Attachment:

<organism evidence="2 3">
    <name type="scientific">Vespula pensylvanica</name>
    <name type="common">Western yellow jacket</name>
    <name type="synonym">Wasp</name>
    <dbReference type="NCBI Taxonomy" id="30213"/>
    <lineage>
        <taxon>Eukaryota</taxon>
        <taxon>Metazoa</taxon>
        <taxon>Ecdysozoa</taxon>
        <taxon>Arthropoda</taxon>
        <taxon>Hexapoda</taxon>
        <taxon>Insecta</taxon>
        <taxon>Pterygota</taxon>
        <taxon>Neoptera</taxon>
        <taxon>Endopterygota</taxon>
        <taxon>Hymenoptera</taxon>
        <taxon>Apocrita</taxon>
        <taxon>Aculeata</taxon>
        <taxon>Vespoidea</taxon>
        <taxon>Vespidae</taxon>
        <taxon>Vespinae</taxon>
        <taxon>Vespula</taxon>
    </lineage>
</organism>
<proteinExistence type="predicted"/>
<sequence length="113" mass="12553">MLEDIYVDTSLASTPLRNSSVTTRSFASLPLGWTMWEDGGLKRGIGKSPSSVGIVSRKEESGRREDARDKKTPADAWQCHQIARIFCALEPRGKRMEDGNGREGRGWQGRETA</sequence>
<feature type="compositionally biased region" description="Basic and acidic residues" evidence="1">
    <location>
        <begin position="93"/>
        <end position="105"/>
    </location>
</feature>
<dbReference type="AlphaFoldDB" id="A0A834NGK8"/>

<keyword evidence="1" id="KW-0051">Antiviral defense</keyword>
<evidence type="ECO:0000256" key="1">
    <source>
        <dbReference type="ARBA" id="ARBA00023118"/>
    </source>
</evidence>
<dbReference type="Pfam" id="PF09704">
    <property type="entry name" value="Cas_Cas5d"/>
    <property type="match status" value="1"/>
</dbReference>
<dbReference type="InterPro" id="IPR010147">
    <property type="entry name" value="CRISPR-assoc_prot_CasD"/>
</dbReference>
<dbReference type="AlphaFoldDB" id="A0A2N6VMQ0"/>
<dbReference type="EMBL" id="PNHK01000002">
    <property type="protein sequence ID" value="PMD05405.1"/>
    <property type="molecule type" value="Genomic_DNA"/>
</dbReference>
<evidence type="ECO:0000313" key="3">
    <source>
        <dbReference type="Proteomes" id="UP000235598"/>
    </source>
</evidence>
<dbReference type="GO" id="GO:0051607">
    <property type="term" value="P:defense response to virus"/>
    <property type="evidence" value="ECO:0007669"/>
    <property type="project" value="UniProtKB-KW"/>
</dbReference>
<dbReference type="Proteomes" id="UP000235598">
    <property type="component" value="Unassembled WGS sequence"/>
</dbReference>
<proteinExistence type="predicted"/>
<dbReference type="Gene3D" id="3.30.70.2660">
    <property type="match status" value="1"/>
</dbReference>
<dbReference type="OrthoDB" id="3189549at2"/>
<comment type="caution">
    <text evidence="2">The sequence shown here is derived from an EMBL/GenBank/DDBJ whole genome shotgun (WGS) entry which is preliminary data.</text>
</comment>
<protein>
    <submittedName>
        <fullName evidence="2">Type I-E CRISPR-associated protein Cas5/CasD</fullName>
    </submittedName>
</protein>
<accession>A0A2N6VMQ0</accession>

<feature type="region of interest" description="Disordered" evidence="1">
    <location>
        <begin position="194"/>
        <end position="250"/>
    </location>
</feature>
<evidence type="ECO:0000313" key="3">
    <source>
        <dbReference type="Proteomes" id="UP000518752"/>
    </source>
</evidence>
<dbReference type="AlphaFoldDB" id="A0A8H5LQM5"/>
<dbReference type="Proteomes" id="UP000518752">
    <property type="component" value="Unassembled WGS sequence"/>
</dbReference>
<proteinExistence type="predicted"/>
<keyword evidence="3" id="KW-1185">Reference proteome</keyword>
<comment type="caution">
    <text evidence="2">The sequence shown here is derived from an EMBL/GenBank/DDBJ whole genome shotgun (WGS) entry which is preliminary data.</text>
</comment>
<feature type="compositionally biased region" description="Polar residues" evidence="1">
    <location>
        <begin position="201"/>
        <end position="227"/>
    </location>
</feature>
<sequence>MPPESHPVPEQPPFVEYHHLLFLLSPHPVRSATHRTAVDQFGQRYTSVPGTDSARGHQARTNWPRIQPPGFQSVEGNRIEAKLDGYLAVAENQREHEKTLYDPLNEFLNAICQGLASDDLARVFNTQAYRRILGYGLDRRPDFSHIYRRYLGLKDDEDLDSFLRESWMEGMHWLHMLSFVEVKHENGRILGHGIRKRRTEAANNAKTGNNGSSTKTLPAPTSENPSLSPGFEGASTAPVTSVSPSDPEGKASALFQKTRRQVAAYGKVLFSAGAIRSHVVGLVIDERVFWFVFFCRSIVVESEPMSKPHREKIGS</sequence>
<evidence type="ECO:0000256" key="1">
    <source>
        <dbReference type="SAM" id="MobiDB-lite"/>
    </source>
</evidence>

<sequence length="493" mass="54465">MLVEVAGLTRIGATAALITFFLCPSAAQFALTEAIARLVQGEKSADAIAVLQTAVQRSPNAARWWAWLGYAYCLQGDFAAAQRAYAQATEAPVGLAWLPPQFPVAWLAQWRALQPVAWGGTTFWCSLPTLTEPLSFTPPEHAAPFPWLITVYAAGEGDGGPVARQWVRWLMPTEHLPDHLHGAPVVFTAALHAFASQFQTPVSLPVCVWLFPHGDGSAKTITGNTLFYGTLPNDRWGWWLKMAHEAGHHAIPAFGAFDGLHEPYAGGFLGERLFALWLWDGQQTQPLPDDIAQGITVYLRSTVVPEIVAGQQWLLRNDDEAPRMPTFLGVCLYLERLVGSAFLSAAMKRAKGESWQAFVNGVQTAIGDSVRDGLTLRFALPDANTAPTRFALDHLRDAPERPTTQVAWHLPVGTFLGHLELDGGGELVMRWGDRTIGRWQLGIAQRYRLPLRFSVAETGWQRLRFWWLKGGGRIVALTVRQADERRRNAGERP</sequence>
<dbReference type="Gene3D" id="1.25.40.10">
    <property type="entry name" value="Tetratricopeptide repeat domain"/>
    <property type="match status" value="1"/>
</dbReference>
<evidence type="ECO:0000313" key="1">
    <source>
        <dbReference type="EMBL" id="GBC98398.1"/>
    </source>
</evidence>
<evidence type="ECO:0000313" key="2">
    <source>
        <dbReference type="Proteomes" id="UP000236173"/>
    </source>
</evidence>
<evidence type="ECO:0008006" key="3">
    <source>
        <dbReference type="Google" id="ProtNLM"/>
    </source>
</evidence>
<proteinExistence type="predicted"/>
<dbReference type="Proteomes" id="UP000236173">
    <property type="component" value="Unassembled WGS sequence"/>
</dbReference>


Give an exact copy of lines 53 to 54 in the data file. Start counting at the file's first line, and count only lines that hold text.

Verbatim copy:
    <source>
        <dbReference type="Proteomes" id="UP000235598"/>